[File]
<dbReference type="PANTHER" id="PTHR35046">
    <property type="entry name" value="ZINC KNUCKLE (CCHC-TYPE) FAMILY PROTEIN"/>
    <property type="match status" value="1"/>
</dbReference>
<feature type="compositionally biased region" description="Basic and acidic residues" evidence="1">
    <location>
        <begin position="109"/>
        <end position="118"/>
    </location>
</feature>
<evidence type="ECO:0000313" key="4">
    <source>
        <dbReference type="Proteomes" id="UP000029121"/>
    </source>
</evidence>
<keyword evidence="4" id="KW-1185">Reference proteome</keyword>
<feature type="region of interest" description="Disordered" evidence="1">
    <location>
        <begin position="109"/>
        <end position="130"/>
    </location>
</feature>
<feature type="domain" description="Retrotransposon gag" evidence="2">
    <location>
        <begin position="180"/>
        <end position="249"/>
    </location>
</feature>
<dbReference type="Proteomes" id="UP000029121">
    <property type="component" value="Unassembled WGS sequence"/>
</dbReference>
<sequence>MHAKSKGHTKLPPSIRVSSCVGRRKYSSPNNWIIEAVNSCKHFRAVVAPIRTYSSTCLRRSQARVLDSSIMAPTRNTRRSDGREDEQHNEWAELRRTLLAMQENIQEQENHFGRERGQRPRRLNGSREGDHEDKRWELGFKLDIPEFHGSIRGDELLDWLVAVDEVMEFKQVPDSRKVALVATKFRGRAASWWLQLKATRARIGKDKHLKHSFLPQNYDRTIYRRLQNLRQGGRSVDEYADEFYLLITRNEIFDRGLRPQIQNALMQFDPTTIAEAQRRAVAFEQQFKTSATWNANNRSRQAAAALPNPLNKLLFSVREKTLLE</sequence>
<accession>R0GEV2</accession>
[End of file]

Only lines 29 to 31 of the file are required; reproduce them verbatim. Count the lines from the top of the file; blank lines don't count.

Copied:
<dbReference type="Proteomes" id="UP000029121">
    <property type="component" value="Unassembled WGS sequence"/>
</dbReference>